Next to the incomparable Mrs. Pollifax, Dorothy Gilman’s best-loved character is the mysterious Madame Karitska, who is blessed with a powerful gift of clairvoyance that attracts to her a stream of men and women craving help with their misfortunes, desperate to know what the future holds. . . .
When a brilliant young violinist dies in a horrific accident, Madame Karitska has only to hold the victim’s instrument in her hands to perceive the shocking truth. But when an insecure wife asks whether her husband will abandon her to join a sinister cult, Madame Karitska–as wise as she is lovely–chooses not to reveal all that she foresees. And when an attaché case is suddenly dropped into her lap by a man fleeing a crowded subway, she knows it’s time to consult her good friend Detective-Lieutenant Pruden.
A nine-year-old accused of murder, a man dying a slow death by witchcraft– for the hunted and the haunted, Madame Karitska’s shabby downtown apartment becomes a haven, where brilliant patterns of violence, greed, passion, and strange obsessions mix and disintegrate with stunning, kaleidoscopic beauty.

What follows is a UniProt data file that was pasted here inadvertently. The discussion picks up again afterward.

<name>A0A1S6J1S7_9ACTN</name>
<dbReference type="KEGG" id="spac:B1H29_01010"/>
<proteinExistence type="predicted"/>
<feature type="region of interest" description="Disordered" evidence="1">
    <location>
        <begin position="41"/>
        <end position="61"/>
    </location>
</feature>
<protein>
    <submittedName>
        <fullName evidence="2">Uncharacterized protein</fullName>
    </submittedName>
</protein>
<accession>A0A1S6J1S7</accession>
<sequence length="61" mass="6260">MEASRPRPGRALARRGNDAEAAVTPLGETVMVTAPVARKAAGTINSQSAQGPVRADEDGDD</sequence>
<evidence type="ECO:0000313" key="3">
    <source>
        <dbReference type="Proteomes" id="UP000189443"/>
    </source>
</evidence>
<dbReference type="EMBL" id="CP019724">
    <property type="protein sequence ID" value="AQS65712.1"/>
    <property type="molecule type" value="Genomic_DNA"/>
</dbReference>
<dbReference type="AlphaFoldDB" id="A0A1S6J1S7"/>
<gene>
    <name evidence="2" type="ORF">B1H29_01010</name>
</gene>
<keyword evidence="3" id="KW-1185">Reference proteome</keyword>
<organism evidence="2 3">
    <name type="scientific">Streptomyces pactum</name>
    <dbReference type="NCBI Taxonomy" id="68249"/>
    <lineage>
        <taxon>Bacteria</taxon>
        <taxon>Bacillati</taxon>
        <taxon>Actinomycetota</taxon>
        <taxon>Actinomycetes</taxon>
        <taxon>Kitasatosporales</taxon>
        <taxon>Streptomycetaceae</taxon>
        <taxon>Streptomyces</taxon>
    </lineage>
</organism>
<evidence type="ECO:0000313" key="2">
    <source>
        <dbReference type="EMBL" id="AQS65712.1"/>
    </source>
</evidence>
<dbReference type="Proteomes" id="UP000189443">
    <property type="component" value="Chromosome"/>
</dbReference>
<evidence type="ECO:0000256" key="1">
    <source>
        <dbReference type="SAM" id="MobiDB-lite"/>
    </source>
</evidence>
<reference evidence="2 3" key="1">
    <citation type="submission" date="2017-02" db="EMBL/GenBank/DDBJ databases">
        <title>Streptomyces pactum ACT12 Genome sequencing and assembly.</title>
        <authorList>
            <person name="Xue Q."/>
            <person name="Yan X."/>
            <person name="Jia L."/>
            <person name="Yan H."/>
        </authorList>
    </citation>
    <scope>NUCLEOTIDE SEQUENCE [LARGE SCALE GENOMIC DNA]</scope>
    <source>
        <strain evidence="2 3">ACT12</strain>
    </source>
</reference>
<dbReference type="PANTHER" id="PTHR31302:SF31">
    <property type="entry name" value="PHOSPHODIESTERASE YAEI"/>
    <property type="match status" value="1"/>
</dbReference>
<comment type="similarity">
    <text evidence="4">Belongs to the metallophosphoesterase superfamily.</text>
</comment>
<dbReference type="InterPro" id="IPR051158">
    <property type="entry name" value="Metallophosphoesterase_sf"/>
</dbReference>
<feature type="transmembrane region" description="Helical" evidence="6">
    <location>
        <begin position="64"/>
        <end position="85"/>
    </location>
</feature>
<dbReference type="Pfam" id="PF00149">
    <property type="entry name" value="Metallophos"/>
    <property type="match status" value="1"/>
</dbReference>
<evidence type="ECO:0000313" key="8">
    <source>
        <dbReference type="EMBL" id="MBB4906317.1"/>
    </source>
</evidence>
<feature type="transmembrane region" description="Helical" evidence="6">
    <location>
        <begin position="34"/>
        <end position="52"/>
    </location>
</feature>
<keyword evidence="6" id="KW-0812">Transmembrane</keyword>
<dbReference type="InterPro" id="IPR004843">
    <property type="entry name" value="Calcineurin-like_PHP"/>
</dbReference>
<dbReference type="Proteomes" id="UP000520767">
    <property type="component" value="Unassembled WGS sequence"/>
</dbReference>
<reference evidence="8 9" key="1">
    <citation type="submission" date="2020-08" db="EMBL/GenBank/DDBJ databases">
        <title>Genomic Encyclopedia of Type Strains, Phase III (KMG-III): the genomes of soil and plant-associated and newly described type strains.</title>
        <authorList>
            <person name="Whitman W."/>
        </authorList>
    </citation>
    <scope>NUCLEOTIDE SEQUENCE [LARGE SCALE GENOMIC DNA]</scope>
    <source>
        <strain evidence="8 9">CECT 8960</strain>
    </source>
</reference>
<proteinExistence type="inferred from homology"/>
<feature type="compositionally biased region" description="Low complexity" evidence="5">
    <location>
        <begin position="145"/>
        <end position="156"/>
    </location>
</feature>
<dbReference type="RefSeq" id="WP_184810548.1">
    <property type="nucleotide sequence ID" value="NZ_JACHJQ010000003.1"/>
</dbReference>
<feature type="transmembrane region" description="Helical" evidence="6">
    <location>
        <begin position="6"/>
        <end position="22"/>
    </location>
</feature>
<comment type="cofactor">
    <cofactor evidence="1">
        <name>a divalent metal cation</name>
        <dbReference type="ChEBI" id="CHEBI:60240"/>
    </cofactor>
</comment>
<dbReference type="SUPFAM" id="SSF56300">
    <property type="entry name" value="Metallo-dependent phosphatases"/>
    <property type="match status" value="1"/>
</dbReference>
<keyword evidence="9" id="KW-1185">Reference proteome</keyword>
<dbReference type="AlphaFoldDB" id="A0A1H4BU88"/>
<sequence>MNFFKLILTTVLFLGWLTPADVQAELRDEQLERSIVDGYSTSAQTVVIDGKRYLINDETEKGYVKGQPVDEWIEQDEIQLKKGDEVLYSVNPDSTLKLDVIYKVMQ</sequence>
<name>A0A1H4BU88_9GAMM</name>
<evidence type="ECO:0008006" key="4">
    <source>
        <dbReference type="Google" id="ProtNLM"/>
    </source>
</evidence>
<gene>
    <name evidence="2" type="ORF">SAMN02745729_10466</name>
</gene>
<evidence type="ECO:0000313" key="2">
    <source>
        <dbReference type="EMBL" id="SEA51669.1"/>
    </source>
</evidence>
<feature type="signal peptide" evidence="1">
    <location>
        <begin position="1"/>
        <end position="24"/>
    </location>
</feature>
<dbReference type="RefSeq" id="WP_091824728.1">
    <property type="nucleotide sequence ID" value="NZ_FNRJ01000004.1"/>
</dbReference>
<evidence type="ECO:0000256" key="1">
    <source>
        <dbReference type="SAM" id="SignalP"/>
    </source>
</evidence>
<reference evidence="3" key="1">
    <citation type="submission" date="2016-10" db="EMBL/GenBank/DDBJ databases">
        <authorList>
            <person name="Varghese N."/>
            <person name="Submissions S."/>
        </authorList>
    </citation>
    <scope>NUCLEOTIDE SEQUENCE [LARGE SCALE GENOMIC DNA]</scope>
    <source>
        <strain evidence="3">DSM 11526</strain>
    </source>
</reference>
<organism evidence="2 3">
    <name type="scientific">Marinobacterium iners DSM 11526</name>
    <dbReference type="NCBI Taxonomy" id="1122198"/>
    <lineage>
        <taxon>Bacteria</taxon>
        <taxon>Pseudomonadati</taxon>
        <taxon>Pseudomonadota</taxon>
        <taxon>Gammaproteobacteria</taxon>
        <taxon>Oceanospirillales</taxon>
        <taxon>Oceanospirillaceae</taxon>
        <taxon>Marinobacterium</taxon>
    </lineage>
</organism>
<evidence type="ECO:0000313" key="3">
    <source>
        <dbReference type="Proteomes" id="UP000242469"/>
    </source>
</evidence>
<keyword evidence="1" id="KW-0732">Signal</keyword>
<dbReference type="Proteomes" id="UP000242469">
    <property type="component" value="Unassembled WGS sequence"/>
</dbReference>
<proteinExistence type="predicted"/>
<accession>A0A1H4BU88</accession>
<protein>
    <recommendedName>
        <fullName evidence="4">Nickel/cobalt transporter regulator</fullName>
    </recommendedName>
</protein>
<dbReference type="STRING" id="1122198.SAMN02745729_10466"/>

Once again Dorothy Gilman exercises her own uncanny power to render readers spellbound.
From the Hardcover edition.
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|Title of eBook: Kaleidoscope||Series: Madame Karitska,|
|Release Date: 12-18-2007|
|Allowed Countries (hover)|
|Publisher: Random House Publishing Group|
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On the other hand, her life had always been filled with surprises, and among them, here in Trafton, was her blossoming friendship with Detective Lieutenant Pruden, whose suspicions and skepticism had long since been obliterated by the help she’d been able to offer him in his work. The shoddiness of the neighborhood neither bothered nor depressed her; after all, she had known poverty in Kabul, and wealth in Antwerp, and poverty again in America, and in spite of Eighth Street’s flirting with decay it no longer seemed to deter her clients, which amused her. She was becoming known.
At the moment, however, she was between appointments and free to venture uptown for a few purchases, and she was in no hurry; she walked slowly, drinking in the sounds and colors along the way as if they were intoxicating, as for her they were. Reaching Tenth Street she saw that the warmth of the sun had brought Sreja Zagredi out of his secondhand furniture store to sit in the sun, and she greeted him cordially.
His eyes brightened. “Ah, Madame Karitska, you have the step of a young girl!”
“And you the heart of a brigand,” she told him. “How is my rug today?”